Sen. McCain has rejected the endorsement of Rev. John Hagee, whose controversial, inflammatory statements on a variety of matters have caused him to be a liability to the McCain campaign. The final straw was a sermon from the late 1990s in which Hagee said, interpreted biblical prophecy about the return of the Jews to the Land of Israel: "Then God sent a hunter. A hunter is someone with a gun, and he forces you. Hitler was a hunter. ... How did it happen? Because God allowed it to happen. Why did it happen? Because God said, 'My top priority for the Jewish people is to get them to come back to the land of Israel.'"
This is a pretty stupid idea, but I don't find it "anti-Jewish." That's probably because I've heard similar statements from Orthodox Jews. For example, when I was in elementary school in an Orthodox day school, we were discussing why the Holocaust happened. One of my classmates volunteered that his father told him something like that it was necessary "for us to get Israel." As I understood the comment at the time and his further elaboration on it, his father was saying something like "God did something horrible to us for reasons known only to Him, and then paid us back (collectively) with a lasting benefit."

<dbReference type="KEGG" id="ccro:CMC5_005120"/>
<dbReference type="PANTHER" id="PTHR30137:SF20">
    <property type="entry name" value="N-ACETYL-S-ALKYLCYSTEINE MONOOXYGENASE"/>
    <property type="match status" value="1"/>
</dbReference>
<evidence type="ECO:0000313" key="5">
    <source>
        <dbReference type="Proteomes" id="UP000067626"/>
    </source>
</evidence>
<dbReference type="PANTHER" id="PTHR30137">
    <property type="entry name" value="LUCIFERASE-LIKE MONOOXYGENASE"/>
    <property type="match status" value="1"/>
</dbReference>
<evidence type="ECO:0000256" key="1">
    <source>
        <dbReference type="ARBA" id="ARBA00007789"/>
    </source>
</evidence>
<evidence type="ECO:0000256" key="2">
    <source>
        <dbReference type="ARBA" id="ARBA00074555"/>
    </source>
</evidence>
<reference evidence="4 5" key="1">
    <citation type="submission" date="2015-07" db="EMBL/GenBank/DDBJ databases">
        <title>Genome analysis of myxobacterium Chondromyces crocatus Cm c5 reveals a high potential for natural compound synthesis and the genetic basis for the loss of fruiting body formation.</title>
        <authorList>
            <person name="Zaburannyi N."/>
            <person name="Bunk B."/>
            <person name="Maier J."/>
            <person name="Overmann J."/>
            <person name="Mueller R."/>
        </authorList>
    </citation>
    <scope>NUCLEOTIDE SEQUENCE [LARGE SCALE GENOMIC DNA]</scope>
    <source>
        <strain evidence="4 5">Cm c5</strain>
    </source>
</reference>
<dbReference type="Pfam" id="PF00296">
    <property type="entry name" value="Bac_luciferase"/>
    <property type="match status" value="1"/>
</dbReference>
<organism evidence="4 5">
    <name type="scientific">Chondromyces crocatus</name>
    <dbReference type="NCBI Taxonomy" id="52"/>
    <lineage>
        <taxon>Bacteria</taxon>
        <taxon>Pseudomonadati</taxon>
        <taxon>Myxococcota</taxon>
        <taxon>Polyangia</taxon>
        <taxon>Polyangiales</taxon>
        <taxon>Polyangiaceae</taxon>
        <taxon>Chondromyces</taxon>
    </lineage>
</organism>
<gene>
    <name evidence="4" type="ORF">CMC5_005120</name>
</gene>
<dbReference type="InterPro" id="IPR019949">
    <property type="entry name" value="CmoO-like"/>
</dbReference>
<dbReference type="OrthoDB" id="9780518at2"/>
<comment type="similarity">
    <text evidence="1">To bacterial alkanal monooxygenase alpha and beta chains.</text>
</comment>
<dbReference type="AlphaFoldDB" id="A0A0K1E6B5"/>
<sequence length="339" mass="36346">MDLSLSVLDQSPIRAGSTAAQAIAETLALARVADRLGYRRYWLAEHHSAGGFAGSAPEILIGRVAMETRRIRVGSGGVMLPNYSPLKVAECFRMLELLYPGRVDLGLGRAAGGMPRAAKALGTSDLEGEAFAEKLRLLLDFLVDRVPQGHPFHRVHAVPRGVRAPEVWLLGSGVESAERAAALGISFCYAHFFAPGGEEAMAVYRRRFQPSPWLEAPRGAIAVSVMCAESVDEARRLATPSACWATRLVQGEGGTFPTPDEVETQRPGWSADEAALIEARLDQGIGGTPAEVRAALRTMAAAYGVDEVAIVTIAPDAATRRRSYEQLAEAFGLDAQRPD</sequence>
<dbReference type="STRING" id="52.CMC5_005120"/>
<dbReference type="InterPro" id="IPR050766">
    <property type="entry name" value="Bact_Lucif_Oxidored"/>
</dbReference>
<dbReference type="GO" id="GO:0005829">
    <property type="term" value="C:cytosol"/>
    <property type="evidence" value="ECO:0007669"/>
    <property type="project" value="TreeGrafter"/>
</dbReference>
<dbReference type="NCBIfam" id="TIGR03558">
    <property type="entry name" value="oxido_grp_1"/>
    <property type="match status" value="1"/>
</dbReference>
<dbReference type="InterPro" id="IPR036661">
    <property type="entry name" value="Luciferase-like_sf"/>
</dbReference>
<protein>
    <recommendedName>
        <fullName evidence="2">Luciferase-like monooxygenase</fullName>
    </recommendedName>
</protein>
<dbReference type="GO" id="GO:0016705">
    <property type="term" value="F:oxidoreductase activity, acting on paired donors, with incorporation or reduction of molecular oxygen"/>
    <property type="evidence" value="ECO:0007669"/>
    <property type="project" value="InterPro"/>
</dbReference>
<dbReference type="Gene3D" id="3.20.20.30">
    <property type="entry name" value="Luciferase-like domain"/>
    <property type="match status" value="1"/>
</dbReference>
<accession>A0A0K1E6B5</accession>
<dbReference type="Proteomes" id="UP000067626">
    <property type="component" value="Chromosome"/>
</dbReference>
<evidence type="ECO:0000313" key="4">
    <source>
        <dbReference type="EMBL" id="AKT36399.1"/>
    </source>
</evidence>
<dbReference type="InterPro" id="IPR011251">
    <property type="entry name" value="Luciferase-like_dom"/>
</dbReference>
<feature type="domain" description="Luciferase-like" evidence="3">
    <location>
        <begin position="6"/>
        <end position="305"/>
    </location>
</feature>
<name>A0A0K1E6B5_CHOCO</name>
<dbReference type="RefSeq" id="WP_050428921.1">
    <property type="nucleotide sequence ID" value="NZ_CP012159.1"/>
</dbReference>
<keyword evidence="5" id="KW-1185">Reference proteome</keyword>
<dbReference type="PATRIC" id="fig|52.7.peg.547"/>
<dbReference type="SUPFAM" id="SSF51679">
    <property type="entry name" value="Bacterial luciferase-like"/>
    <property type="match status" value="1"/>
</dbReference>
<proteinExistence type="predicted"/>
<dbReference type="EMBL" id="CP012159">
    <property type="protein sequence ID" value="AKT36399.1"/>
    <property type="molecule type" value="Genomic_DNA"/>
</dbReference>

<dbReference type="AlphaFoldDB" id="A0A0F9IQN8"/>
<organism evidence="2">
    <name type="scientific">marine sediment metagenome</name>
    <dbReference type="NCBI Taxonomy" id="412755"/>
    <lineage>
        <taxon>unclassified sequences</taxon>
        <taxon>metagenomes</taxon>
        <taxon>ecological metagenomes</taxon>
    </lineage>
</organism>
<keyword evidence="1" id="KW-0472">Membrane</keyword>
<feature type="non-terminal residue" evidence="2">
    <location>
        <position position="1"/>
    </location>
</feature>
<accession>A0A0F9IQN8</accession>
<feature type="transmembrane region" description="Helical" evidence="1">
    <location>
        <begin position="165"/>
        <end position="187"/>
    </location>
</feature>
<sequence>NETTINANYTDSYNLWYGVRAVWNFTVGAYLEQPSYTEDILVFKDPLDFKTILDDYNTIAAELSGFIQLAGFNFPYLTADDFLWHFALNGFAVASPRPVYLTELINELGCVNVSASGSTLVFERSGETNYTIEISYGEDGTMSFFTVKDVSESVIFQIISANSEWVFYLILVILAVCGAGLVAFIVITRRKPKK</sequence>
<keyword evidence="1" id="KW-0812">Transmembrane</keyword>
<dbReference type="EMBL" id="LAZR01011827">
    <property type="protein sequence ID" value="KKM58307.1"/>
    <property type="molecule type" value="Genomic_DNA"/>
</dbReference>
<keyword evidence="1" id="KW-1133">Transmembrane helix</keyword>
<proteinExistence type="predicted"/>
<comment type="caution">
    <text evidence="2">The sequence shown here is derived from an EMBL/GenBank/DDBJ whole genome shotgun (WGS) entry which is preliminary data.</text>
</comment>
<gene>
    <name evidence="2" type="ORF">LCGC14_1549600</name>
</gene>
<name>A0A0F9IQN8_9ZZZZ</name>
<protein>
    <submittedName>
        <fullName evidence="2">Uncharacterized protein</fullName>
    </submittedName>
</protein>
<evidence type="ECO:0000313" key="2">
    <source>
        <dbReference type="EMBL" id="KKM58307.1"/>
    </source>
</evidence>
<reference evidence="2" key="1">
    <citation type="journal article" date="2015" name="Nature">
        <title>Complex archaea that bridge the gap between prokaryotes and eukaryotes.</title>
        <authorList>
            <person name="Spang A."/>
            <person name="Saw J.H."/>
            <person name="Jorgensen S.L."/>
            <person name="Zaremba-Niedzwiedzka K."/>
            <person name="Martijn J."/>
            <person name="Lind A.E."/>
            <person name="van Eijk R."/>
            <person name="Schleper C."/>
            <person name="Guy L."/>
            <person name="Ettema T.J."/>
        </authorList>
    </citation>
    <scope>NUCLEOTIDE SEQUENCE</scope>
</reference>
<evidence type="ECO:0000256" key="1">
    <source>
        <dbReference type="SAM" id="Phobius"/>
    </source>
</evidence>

Even as a fourth-grader, I thought this was a repugnant idea, and that anyone who believed it should cease worshiping this particular God immediately, unless they were only doing so out of fear of what nutty, cruel thing He might do next (an attitude that admittedly is reflected in many Jewish prayers). But it reflects the trap you're in as an orthodox (small "o") believer trying to make sense of the Holocaust. Either (a) God really hates the Jews (and there are plenty of Orthodox Jewish rabbis who have suggested that the Holocaust was punishment for the sins of the Jewish people); (b) God isn't all-powerful, or doesn't care to use His power to prevent horrific crimes against His people; or (c) the Holocaust had to be part of some broader Divine master plan that would ultimately redound to Jews' benefit. The fact that Hagee takes the latter position hardly makes him an intellectual giant, or speaks well of his moral imagination. But color me unoffended.